OSSTS is programmed in MaxMSP. The first version of the interactive interface is a simple map of colour-coded points indicating the centres of each space or sound. The user explores using the Space Navigator 3D mouse. This simplified visual map and controller are temporary solutions necessary for the composition and programming phase. In the exhibition project development with OCEAN Research and Design Association, graphics and controllers will be designed, developed and constructed.


The spaces

Here follows a list of spaces found in OSSTS:

• Oslo Central Station – inside.
• Oslo Central Station – outside.
• Botanical Garden – between zoological and geological museums.
• Botanical Garden – in front of the steps leading to Great-granny's Garden.
• Tøyen swimming pool – outside front entrance.
• Tøyen swimming pool – in the reception.
• Tøyen swimming pool – beside the main pool.
• Tøyen swimming pool – beside the outdoor pool.
• Cathedral – outside front entrance.
• Cathedral – inside.
• Aula – outside in the main square.
• National Theatre – outside in the square beside the fountain.
• National Theatre – Arne Eggen West entrance sound sculpture and tunnel.
• Town Hall – outside.
• Ibsenkvartalet – outside in the square between the high buildings, surrounded by construction work.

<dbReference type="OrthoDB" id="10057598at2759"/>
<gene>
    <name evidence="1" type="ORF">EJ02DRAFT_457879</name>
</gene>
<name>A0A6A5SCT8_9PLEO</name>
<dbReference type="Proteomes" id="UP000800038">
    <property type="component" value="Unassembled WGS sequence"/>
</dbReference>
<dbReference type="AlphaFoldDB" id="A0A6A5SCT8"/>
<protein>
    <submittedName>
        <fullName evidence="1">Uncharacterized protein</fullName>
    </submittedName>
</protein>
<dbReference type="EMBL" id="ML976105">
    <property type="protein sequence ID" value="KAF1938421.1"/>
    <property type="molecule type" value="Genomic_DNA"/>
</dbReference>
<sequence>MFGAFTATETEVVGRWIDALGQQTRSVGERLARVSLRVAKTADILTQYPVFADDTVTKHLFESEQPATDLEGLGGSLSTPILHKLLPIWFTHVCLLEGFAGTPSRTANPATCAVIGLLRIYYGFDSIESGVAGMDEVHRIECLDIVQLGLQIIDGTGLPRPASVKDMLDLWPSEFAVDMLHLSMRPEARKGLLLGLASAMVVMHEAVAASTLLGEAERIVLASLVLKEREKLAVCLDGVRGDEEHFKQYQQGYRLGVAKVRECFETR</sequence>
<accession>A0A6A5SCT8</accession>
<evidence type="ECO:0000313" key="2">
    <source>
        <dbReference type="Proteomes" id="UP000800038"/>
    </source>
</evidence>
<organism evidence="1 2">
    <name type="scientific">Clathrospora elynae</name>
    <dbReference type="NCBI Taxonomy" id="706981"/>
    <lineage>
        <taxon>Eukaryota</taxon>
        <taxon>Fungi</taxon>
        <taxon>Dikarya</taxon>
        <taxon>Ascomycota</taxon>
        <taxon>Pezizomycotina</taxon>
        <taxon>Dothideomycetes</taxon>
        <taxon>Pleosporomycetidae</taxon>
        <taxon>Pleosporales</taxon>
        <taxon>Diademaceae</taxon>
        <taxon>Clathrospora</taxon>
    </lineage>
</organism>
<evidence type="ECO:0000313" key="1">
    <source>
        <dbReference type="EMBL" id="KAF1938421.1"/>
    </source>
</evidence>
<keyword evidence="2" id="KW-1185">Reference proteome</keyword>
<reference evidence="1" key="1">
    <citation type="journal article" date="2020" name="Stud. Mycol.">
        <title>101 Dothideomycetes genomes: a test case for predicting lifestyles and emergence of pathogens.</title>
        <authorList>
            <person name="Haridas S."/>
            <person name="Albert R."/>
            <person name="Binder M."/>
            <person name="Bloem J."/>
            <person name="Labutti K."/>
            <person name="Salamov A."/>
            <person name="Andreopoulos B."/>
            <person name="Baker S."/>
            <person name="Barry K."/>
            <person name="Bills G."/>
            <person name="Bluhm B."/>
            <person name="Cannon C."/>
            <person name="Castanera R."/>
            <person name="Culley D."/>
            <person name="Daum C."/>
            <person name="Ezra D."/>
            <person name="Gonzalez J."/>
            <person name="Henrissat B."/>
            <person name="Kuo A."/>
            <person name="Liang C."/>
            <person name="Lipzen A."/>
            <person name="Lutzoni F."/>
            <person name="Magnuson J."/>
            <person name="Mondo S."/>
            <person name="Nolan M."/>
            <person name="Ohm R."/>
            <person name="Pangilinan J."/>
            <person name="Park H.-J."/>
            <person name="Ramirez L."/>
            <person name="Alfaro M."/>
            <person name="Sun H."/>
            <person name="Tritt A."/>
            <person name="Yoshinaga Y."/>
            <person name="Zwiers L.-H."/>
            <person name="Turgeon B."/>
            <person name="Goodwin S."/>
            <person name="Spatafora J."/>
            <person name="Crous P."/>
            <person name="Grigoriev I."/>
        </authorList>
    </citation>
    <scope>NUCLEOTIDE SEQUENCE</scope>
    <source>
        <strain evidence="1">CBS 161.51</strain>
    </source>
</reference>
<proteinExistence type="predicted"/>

• Akerselva river – close to the Architect's school.
• Architect's school – outside main entrance.
• Architect's school - inside the foyer.
• A garden on the outskirts of Oslo.
• Inside an old wooden house from the 20's / 30's.
• Inside a small tiled bathroom.
• Vigeland's Mausoleum – inside.
• National Opera – outside on the sea front.
• National Opera – on the roof.
• National Opera – in the foyer.
• National Opera – in the cloakroom.
• National Opera – in the main opera hall.
• Inner city green lung.
• Traffic: Ring-1, Ring-2, Ring-3, Trams, buses and pedestrian crossings from Karl Johan towards the harbour.

Special thanks to Kare Nordstoga for organ samples and to the Oslo Central Station, Botanical Garden, Oslo Cathedral, Vigelund's Mausoleum and the National Opera for out-of-hour access to make indoor impulse responses. Other credits: vocal samples from a recording session with Jane Manning / Natasha Barrett in 1997, and computer manipulations from the Sweet Sensations project (Barrett, 1997 / 1998). Other vocal samples: Natasha Barrett, Birger Sevaldson, public address announcements at Oslo S, National Theatre station, Opera foyer, and voices of anonymous passers by. Composition, sound manipulations and programming, Natasha Barrett, 2012.


Click here for more info on the technical side